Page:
5 Things Not to Do in NYC

July 25, 2012 by

Things To Do

New York City

New York City

In case you’re feeling overwhelmed by all the New York City sights you won’t have time to squeeze in on your trip, here are a few tips about ways to experience some attractions the sneaky way – that is, with less hassle. So while these aren’t exactly things ‘not’ to do at all, they are definitely things that you could consider doing differently!

1. See the Statue of Liberty.

You could take a Statue of Liberty tour (which can take an hour and a half to board the boat in peak season), pay the fees, and stand with hordes of camera-snappers and get crammed into elevators… or you could take the Staten Island ferry (which is free) and get photo opportunities from a bit farther back, saving you both time and the stress of being herded like cattle. Sidenote: the Statue is currently being renovated for a year anyway – but those who want to can still get up close.

2. Ride a Carriage in Central Park.

Yes, it’s just like in your favorite movie, and yes, it can be romantic if everything falls into place nicely. But the reality is that Central Park carriage rides can be very costly (think over $100 for a relatively short amount of time) and in truth only reveal a small percentage of Central Park – which is much larger than you might think and full of fun activities that are a fraction of the price of a weary horse and driver (whom you’ll also have to tip). Instead, rent a bike and ride through yourself, take a picnic, see an outdoor play, or just head in and see where you pop out the other side; you’ll have a much better experience (and you won’t get giggled at by people passing by, which is always a downside to the cheesy tourist trap activities).

3. Eat someplace famous.

Magnolia Bakery, Serendipity, anything you’ve seen repeatedly on the big or small screen… these places are usually bursting with people and way overpriced. The latter takes hours to get into, and although the food may indeed be tasty, New York has hundreds of tasty places! Any place around Times Square is also going to be pretty overrated; it’s much wiser to wander and find cafes and shops that are a bit quieter. But of course there’s nothing wrong with taking a NYC food tour of all the hot spots in one swoop!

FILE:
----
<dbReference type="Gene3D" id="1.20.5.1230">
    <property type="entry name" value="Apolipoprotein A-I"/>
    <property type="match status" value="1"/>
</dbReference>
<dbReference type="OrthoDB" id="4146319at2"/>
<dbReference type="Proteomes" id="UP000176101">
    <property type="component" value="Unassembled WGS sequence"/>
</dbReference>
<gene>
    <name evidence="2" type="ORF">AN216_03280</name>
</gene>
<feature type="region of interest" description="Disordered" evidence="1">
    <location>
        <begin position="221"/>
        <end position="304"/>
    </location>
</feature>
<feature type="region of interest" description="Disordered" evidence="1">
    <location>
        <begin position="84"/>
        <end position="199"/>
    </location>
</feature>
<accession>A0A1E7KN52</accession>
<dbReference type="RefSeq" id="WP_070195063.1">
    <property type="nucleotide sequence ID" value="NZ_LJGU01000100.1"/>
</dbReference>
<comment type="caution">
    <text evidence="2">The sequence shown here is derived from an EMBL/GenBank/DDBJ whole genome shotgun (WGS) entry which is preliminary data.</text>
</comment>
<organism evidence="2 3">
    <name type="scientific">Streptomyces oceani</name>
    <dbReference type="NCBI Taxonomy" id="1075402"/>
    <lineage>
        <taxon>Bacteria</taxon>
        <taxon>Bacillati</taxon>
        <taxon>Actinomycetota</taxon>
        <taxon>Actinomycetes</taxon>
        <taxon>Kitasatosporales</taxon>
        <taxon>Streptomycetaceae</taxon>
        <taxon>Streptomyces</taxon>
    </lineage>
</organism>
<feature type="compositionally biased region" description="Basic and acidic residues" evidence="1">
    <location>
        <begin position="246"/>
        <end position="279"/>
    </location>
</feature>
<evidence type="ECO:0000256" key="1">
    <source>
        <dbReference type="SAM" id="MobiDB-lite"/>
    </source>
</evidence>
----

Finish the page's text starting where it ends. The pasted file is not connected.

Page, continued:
4. Rely on taxis.

Cabs come in handy when it’s later than you thought or you’re slightly lost or it’s been a long day – but relying on them for the majority of your transportation needs is not a good idea. Firstly, even though it’s now really easy to pay by card (there are swipe machines in the backseat), you’ll also be presented with that dreaded screen where you’re recommended to tip an extra 10, 15, or 20 percent. Secondly, with spontaneous traffic and numerous one-way streets (and, occasionally, shifty cab drivers), you might take the ‘long way’ and pay twice as much as expected. And lastly, New York City has one of the easiest subway systems you’ll ever use – it might be dirty and intimidating at first, but NYC is laid out on a grid, and there are so many subway lines that you really shouldn’t be walking very much between your starting location and destination. The only time you’ll really have to worry is late at night when certain metro routes run less frequently. Even if it adds a tiny bit of extra hassle to your day, paying a couple bucks and zipping across town is much better than emptying your wallet and getting stuck in an avalanche of angry, honking drivers.

5. Expect things to go as planned.

New York City is a wonderful but crazy place. Its intensity fuels both the desirable and less desirable things about it; some of the stereotypes of ‘rude New Yorkers’ might not even arise for you at all, and the lights of Broadway, starry-eyed crowds, ubiquitous street kebabs, and countless pockets of subcultures are enough to keep anyone entertained – but if plans change, you’ll have to take it in stride. The people who live there have a lot more chaos to deal with on a daily basis than most people, and they have adapted accordingly. If you try not to take anything personally, keep an eye on your belongings, and be respectful of touchy subjects, there shouldn’t be any problems to which you can’t adapt as well!

 -Natalie Grant

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